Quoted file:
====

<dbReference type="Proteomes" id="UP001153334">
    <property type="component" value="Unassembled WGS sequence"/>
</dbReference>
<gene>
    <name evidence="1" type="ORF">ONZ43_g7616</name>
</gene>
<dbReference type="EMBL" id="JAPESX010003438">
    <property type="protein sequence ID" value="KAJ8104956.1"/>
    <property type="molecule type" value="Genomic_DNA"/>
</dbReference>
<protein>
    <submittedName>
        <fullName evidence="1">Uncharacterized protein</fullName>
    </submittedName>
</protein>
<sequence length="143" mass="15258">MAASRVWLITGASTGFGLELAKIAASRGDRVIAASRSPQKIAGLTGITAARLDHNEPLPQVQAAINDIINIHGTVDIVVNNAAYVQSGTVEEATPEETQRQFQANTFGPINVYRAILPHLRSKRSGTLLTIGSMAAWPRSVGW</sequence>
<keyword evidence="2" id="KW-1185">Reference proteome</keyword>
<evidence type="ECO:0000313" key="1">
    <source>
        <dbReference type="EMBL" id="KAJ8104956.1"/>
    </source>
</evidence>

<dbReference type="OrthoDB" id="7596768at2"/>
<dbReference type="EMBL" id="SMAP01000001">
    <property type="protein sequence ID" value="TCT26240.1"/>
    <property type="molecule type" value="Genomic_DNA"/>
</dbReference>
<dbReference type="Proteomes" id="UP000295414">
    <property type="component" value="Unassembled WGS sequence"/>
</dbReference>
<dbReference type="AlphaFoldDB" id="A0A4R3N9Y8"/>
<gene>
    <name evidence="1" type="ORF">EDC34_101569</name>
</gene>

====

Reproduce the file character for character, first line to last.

<dbReference type="Proteomes" id="UP001153334">
    <property type="component" value="Unassembled WGS sequence"/>
</dbReference>
<gene>
    <name evidence="1" type="ORF">ONZ43_g7616</name>
</gene>
<dbReference type="EMBL" id="JAPESX010003438">
    <property type="protein sequence ID" value="KAJ8104956.1"/>
    <property type="molecule type" value="Genomic_DNA"/>
</dbReference>
<protein>
    <submittedName>
        <fullName evidence="1">Uncharacterized protein</fullName>
    </submittedName>
</protein>
<sequence length="143" mass="15258">MAASRVWLITGASTGFGLELAKIAASRGDRVIAASRSPQKIAGLTGITAARLDHNEPLPQVQAAINDIINIHGTVDIVVNNAAYVQSGTVEEATPEETQRQFQANTFGPINVYRAILPHLRSKRSGTLLTIGSMAAWPRSVGW</sequence>
<keyword evidence="2" id="KW-1185">Reference proteome</keyword>
<evidence type="ECO:0000313" key="1">
    <source>
        <dbReference type="EMBL" id="KAJ8104956.1"/>
    </source>
</evidence>

<dbReference type="OrthoDB" id="7596768at2"/>
<dbReference type="EMBL" id="SMAP01000001">
    <property type="protein sequence ID" value="TCT26240.1"/>
    <property type="molecule type" value="Genomic_DNA"/>
</dbReference>
<dbReference type="Proteomes" id="UP000295414">
    <property type="component" value="Unassembled WGS sequence"/>
</dbReference>
<dbReference type="AlphaFoldDB" id="A0A4R3N9Y8"/>
<gene>
    <name evidence="1" type="ORF">EDC34_101569</name>
</gene>